Dozens gathered to celebrate the spirit of Jusdeep Singh Sethi at a memorial service held in Matador Square yesterday to commemorate his 21st birthday.
Sethi, a CSUN student who drowned on Aug. 11 during a family trip to Big Bear Lake, was well-known for impacting many lives and always spreading positivity.
“He was limitless,” said Mohinder Sethi, Jusdeep Sethi’s mother. “He didn’t want to limit himself to his religion, to his ethnicity, to just this college, to just the four walls of his room, to just the four walls of his classroom. No boundaries, no limits.”
The celebration brought together some of Jusdeep’s passions such as art, nature and hip-hop music. Attendees potted small plants in origami pots made from newspaper pages and created cardboard paintings with spraypaint.
Jusdeep Sethi was involved in many organizations focused on humanitarian and environmental causes. A recent project Jusdeep Sethi helped organize was “Bridging the Gaps: Hip-Hop in the Age of Mass Incarceration and Deportation” conference, which has been postponed due to the death.
Pan African Studies professor Anthony Ratcliff, whose relationship with Jusdeep Sethi started in 2010, said Jusdeep Sethi had friends of various races and backgrounds.
“He was really good at crossing bridges,” Ratcliff said. “He would engage everybody, whatever their level was.”
During the memorial, Jusdeep Sethi’s parents were presented with a certificate of recognition in their son’s honor by William Watkins, vice president of student affairs. Watkins said the certificate was signed by CSUN President Dianne Harrison.
“I’m humbled. I’m moved. I’m touched,” Mohinder Sethi said, holding the certificate with tears in her eyes.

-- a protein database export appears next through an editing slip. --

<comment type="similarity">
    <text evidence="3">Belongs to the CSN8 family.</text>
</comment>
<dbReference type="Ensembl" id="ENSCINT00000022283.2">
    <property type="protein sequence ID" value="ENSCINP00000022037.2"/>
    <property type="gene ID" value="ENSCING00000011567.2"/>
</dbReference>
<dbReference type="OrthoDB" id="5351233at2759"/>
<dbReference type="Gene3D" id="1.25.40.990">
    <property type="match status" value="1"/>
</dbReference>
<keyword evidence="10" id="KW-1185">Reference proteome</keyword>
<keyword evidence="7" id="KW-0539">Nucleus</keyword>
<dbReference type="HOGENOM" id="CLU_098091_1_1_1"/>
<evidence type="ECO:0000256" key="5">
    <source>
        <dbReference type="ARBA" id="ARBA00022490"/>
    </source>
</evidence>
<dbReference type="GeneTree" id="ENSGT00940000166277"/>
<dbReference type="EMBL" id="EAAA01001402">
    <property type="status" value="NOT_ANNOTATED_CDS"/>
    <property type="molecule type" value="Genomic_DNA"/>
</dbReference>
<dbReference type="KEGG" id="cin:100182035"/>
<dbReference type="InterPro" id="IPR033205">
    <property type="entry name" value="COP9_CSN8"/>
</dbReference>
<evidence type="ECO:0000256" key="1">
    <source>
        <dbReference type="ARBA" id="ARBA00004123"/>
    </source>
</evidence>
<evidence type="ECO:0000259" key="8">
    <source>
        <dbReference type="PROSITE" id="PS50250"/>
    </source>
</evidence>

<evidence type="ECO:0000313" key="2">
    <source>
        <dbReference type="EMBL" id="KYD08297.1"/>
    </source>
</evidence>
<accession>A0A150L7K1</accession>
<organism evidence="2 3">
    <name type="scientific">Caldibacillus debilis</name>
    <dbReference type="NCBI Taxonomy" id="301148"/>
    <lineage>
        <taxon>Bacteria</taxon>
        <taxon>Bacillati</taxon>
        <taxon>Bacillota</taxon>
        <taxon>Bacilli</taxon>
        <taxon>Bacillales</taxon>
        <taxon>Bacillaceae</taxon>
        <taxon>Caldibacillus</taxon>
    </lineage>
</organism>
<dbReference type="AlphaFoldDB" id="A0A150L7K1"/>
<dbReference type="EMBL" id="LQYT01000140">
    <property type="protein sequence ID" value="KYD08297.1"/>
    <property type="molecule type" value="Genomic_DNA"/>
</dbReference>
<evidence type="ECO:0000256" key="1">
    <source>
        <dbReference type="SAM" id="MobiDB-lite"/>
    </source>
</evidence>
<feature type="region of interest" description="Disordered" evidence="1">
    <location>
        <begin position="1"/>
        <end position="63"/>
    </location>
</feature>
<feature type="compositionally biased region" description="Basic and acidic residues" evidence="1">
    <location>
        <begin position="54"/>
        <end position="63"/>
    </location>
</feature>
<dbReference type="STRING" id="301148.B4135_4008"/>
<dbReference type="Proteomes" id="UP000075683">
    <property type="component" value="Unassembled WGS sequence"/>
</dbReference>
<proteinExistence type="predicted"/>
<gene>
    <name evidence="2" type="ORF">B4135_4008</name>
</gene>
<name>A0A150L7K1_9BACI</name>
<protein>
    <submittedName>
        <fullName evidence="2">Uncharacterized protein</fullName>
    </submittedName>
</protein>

Marvin Jordan, 24, an Asian American studies major, was a member of the poetry slam team with Jusdeep Sethi and performed a poem in his honor.
“Jusdeep was a great guy to be around,” Jordan said. “He always (supported) people and stood up for what he believed in.”
Preet Singh’s decade-long friendship with the deceased continued while he attended CSUN as an information systems major.
“Jusdeep was nothing more than a free spirit,” Preet Singh said. “He was just all over the place, wanting to love everybody, wanting to be loved and to spread love; that’s all he was about.”
Jusdeep Sethi’s brother, Mandeep Sethi, performed at the celebration and said the spirit and soul of his brother has given the Sethi family strength.
“It’s been a deeply spiritual process for us to be able to channel his spirit and his soul and channel the strength that it had and that it has to give us strength,” he said. Mandeep also said that despite Jusdeep being gone, his spirit will never be forgotten.
Preet Singh’s brother, Manmeet Singh, remembers Jusdeep Sethi as a person who had a gift for interacting with others.
“He would put 200 percent of effort into trying to just get to know every single person out there, trying to understand them and trying to help them if they needed help, or get help from them to help other people he already knew,” Manmeet Singh said.
Mohinder Sethi expressed deep thanks to CSUN for organizing the memorial event for her son.
“We as his family want to do whatever we can to continue his legacy here, whether it is helping a student [or] helping the organizations to continue to work together, [we] will be here for CSUN.”